Oh Maria Maria

By Martha BrendleFebruary 8, 2001, 5:00 pm
Amidst Humpback whales, rainbows, and some of the most spectacular yet distracting scenery one could imagine, one woman stood out ahead of the rest of the field.
Maria Hjorth tied the course record during the first round of the second annual LPGA Takefuji Classic by carding six birdies to finish the day at 5-under 67. Her first round, virtually error free, was subject to a lone bogey that came on the par-4 first.
Hjorth is no stranger to the winner's circle having captured two wins in 1999 - at the SAFECO Classic and the Mizuno Classic - yet today is only the third time in her last 11 rounds in which she has broken par.
Don't count defending champion Karrie Webb or Annika Sorenstam out of the race just yet.
Webb thinks she may be getting her timing back. That's good news for her, but not so good for the rest of the 132 competitors in the field left apoplectic by Bermuda grass greens on the Big Island this week.
Webb teed off the backside late in the day wasting no time before making birdie. The Florida resident made the turn at 3-under-par after completing a run of birdies on the 11th, 12th and 13th and finishing off with one the 457-yard 18th. She finished tied amongst 14 others at 2-under-par 70 after posting four birdies and two bogies - one of which came on the last, the par 4 ninth.
Annika Sorenstam unveiled her 2001 game this week while making her season debut. Sorenstam took some time off to relax and ready herself for the New Year. 'This is a good place to start the season,' Sorenstam said in a press conference earlier this week.
'My last tournament was last year, December 18. And after that, I was a little tired. I really needed a break. So I didn't touch a club for four weeks. Then I started practicing again three weeks ago and I'm ready to go. I really like this course. And I have a lot of good memories from last year.'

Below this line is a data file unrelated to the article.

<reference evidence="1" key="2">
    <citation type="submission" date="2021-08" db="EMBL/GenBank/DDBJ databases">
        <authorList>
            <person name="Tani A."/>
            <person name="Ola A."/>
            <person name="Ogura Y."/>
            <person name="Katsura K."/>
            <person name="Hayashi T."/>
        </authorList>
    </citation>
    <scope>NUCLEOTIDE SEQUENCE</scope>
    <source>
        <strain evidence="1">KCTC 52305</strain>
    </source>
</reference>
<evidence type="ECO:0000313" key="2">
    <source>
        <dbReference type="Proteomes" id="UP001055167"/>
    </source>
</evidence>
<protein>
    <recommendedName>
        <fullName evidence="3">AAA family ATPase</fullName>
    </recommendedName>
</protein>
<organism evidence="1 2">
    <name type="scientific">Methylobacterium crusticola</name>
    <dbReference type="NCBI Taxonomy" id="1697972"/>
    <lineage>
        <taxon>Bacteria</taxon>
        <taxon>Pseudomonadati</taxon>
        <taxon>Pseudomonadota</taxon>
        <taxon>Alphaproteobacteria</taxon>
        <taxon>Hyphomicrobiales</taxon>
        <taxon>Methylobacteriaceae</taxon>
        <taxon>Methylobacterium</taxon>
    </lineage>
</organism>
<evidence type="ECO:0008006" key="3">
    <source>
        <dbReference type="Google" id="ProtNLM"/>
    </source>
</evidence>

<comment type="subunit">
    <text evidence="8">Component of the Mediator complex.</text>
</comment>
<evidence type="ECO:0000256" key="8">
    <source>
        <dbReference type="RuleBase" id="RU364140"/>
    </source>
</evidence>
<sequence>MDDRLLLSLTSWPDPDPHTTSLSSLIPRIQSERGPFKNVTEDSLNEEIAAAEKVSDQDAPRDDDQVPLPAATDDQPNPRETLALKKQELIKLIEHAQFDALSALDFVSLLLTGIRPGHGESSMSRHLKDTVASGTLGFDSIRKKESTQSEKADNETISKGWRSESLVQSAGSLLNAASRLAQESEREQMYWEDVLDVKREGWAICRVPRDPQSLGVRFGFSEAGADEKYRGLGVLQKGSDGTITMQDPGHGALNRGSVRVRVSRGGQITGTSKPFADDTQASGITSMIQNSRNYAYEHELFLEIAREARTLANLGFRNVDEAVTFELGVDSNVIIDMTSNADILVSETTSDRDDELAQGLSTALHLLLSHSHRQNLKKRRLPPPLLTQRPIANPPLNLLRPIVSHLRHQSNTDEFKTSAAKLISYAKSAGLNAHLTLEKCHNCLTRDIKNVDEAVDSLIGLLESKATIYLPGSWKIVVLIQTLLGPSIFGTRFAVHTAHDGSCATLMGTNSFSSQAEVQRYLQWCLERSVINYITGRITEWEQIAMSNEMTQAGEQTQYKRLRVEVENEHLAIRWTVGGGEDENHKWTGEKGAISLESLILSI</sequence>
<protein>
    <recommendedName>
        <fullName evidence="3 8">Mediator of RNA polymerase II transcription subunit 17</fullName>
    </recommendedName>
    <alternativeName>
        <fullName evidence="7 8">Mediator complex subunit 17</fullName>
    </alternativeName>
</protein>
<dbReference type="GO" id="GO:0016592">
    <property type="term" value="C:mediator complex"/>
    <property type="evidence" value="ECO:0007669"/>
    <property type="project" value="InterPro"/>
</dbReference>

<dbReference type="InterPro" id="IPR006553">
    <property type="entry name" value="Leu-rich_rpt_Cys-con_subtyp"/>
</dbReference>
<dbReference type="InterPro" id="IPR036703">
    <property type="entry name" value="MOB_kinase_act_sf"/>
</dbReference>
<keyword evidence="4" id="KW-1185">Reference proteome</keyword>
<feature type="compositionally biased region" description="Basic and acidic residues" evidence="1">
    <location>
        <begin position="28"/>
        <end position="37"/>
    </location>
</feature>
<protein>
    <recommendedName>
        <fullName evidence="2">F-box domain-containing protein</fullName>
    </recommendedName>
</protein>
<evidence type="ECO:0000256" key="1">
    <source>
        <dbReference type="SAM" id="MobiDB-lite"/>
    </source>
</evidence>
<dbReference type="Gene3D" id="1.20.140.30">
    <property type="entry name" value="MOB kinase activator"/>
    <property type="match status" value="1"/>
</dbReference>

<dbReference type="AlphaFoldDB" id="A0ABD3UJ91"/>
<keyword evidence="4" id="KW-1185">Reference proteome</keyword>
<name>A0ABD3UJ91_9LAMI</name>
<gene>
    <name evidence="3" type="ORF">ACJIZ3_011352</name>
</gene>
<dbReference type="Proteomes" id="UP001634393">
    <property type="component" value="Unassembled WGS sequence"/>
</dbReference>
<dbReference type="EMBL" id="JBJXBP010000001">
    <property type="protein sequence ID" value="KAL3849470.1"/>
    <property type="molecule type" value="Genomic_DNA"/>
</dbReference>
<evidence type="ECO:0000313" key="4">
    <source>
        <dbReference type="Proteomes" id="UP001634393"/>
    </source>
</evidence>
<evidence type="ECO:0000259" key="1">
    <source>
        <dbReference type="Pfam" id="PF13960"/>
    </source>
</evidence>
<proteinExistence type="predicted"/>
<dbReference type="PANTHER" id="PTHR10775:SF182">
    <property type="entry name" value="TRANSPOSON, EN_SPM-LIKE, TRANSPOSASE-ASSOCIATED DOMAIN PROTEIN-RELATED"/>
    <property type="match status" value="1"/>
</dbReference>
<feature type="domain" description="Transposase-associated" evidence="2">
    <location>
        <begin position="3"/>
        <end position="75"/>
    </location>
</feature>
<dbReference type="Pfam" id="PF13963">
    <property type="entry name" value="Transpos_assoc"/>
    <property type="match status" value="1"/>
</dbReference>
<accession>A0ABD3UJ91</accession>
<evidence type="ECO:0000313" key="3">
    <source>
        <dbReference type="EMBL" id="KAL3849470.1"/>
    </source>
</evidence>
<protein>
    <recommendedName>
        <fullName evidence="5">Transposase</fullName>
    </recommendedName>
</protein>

Sorenstam is currently tied with Webb and a host of others at 2-under after carding five birdies and three bogies.
Grace Park is home again. Park lived in Hawaii from 1991 to 1993 before moving to Arizona. Yet today was a struggle for the former resident. Park found herself tied for 58th position after shooting a disappointing 2-over-par 74.
Another Park, Gloria, found herself in the field after Amy Reid withdrew due to a knee injury. Park, native of Seoul, South Korea and citizen of Sidney, Australia, made the most of her opportunity by carding two-under-par. She is now tied for eight place with 14 others including Karrie Webb.

Kris Lindstrom took a ride on the bogey train Thursday. While ever-so-rare raindrops fell on Kona, a city distinguished as being the driest city in America, Lindstrom fell victim to the tricky 325 Bermuda grass greens.
A myriad of bogeys littered her round. This coupled with double-bogey on the par 5 sixth and triple on the par 4 ninth, left the four-year veteran and recent Q-School graduate gasping for mercy after carding 12-over-par 84 to finish dead last.
No matter who leads at the end of the day Friday, tomorrow is shaping up to be a great show.

Lexi 'applaud's USGA, R&A for rules change

By Randall MellDecember 11, 2017, 5:15 pm

Lexi Thompson’s pain may prove to be the rest of golf’s gain.

David Rickman, the R&A’s executive director of governance, acknowledged on Golf Channel’s "Morning Drive" Monday that the new protocols that will eliminate the use of TV viewer call-ins and emails to apply penalties was hastened by the controversy following Thompson’s four-shot penalty at the ANA Inspiration in early April. The new protocols also set up rules officials to monitor TV broadcasts beginning next year.

“Clearly, that case has been something of a focus point for us,” Rickman said.

Thompson reacted to the new protocols in an Instagram post.